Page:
Historic Earthquakes

Imperial Valley, California
1915 June 23 03:59 UTC (local time June 22)
1915 June 23 04:56 UTC (local time June 22)
Magnitude 6.3 and 6.3

Two destructive earthquakes wrecked buildings, overturned chimneys, and knocked down walls in the Calexico-El Centro area. The second shock, which was as strong as the first, completed the destruction of the buildings that already were weakened. This shock killed six people in Mexicali, Mexico. A foreshock occurred at 03 50 UTC.

The area of heaviest property damage extended from Mexicali north to Calexico, El Centro, and Heber, where almost every brick and adobe building was damaged. Property loss, estimated at $900,000 for both Mexico and the United States, was due as much to the poor quality of construction as to the intensity of the earthquake. Damage at El Centro, the largest city in the Imperial Valley at this time, was estimated at $600,000. Property damage in Calexico, Heber, and Mexicali was almost as severe, but the rebuilding cost was less because the towns were much smaller than El Centro.

A few cracks formed in the alluvium parallel to the levees in the Imperial Valley, but the irrigation ditches were damaged only slightly, if at all. Many unstable banks of the Alamo and New Rivers slid into the water; cracks formed in the marshy bed of the New River northwest of El Centro. Residents about 25 km north of the mud volcanoes, which are west of Laguna de los Volcanes, Mexico (about 40 km south of Calexico), reported that columns of steam were seen rising from the vents for several days following the earthquakes and that occasional explosions were heard from that direction.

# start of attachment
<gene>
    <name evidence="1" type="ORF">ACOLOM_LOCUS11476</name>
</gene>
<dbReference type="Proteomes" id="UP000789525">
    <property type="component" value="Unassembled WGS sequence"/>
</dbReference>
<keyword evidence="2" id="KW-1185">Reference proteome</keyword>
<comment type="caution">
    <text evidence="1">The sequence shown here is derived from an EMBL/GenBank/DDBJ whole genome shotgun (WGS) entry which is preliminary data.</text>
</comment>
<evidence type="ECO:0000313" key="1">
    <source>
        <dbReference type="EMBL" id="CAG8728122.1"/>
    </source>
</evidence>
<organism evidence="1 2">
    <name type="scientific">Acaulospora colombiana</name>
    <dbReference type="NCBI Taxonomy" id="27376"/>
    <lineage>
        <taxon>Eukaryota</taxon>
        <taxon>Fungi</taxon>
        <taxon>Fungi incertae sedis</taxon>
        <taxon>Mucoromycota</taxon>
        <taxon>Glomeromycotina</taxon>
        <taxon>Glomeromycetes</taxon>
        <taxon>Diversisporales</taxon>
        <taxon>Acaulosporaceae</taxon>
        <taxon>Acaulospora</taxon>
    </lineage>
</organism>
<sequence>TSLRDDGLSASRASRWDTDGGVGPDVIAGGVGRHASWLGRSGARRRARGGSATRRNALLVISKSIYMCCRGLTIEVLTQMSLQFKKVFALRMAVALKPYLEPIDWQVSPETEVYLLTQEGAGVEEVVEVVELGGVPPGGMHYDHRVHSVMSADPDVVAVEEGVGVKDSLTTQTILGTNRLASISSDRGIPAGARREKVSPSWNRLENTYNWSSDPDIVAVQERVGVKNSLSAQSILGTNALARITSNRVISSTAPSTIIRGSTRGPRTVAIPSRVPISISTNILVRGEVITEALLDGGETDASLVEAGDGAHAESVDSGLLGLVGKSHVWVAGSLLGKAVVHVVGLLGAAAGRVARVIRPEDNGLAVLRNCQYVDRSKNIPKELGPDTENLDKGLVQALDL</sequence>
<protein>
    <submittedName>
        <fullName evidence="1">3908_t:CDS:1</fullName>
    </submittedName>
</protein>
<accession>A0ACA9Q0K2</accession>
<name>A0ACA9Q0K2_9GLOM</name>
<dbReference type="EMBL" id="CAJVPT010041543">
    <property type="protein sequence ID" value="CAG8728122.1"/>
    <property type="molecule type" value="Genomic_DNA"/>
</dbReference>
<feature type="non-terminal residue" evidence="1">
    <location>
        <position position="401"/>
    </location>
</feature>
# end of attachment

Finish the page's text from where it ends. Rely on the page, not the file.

A foreshock occurred about 20 minutes before the first shock, and several aftershocks occurred through August 1915. The main earthquakes were felt north to Los Angeles and San Bernardino, east to Parker and Yuma, Arizona, and south at least to Ensenada, Mexico, and probably farther.

Abridged from Seismicity of the United States, 1568-1989 (Revised), by Carl W. Stover and Jerry L. Coffman, U.S. Geological Survey Professional Paper 1527, United States Government Printing Office, Washington: 1993.